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Aquaman #35

by  in Comic Reviews Comment
Aquaman #35

“Aquaman” #35 is a quieter issue where Jeff Parker, Paul Pelletier, Sean Parsons, Rain Beredo and Taylor Esposito focus on the deeds of King Arthur, ruler of Atlantis as opposed to Arthur Curry, citizen of Amnesty or Aquaman, member of the Justice League. Part one of a tale titled “Maelstrom,” the issue showcases Atlantis through the eyes of Stephen Shin and Daniel Evans.

Readers who have been with the title longer than this installment will recognize both characters as significant sources of pain for Aquaman, and the fact that the Sea King reaches out to both of them is writer Jeff Parker’s way of showing how committed Aquaman is to find some answers and how human he can be in looking for the very best in other people. Aquaman’s humanity and his Atlantean heritage come to a head in this issue as Atlantis itself — not the people or the government, but the location — shudders whenever he enters.

As excellent as Paul Pelletier is at drawing Aquaman in action, he is just as adept at drawing Arthur talking. Not just Arthur, mind you — this issue is filled with characters from across this volume of “Aquaman,” and Parker continues to enlarge the cast of characters for Pelletier. The artist draws up scowls, pleas for understanding and modest smiles interrupted by Mera placing a reaffirming hand on Arthur’s shoulder. Pelletier constructs every single panel in “Aquaman” #35 with its own little story, whether it is the harsh environment outside the dining hall or Shin holding his lower jaw in place while Evans’ eyes nearly expand out of his skull as the two first set eyes upon Atlantis. This issue, if nothing else, allows Pelletier to continue to construct his image of Atlantis, with guidance from Parker and gorgeous ink work from Parsons.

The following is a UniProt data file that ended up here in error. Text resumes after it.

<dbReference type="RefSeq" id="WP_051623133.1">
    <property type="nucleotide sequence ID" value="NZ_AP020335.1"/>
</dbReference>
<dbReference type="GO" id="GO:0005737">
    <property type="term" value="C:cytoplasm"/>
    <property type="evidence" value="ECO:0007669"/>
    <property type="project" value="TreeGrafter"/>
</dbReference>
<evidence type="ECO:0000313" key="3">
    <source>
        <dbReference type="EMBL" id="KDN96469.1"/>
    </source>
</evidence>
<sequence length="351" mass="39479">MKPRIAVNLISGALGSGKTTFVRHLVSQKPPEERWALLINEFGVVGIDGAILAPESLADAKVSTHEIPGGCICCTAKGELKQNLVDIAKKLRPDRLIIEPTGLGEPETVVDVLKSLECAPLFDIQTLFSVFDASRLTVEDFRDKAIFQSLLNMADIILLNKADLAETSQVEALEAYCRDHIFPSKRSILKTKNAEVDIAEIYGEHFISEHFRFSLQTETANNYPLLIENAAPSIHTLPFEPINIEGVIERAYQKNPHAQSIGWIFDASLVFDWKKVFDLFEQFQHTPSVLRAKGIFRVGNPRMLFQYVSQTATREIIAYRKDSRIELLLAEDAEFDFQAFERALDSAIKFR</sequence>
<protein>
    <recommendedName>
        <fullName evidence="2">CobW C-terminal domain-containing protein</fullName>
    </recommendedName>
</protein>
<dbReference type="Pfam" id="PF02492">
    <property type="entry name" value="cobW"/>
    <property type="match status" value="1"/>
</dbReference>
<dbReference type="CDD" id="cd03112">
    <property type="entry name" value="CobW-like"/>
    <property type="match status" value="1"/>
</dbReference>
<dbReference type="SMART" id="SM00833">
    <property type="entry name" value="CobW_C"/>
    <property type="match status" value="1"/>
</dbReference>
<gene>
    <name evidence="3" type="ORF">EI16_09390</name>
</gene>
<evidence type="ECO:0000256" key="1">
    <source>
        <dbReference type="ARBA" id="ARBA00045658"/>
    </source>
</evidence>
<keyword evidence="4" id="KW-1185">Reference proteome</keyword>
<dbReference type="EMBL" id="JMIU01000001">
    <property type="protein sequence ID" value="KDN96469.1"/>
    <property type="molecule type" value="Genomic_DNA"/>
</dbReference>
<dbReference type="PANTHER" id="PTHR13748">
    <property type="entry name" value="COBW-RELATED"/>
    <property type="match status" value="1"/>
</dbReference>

Inkers are frequently underappreciated in comics, but one look at the cityscape of Atlantis is all it takes to emphasize the work Sean Parsons puts into every page, which is no small feat, considering he follows Pelletier’s lead on defining the scales on Aquaman’s top. Similarly, Esposito’s lettering brings emphasis to the many conversations throughout “Aquaman” #35. For example, Elder Koah’s disregard for surface dwellers becomes evident in one word balloon with two words totaling ten letters, where Koah corrects Shin’s salutation of Aquaman.

Surpassing the title of “colorist,” Rain Beredo adds depth, texture and temperature to Pelletier’s artwork. Since he first appeared, Aquaman has worn orange and green, but Beredo, like Rod Reis before, makes the Sea King’s top shimmer, catching light like the scales of a fish. The surface of every building in Atlantis bears a different tone and texture, making the city attempt to rise from the pages of “Aquaman” #35. Likewise, the Royal Line statues bear different grades of erosion. Beredo keeps this issue looking fluid throughout, from the watercolor-inspired work on the figures to the different shades in the clouds above. Beredo deserves an elevated title of “texturizer” or some such for the exemplary work performed in making this comic so gorgeous.

“Aquaman” #35 is yet another fine example of this title bringing out the very best in talented creators while they come together as a single creative team. Parker, Pelletier, Parsons, Beredo and Esposito each augment one another’s strengths and find their own particular way to influence the story at hand. “Maelstrom” is just getting started, but this creative team has “Aquaman” #35 shaped into mid-arc form. The thought that this tale is only going to get more intense is invigorating, especially as Parker and company leave readers with a last-page revelation that launches a queen-sized mystery for Aquaman and Mera in one of DC’s greatest looking and most consistently entertaining titles.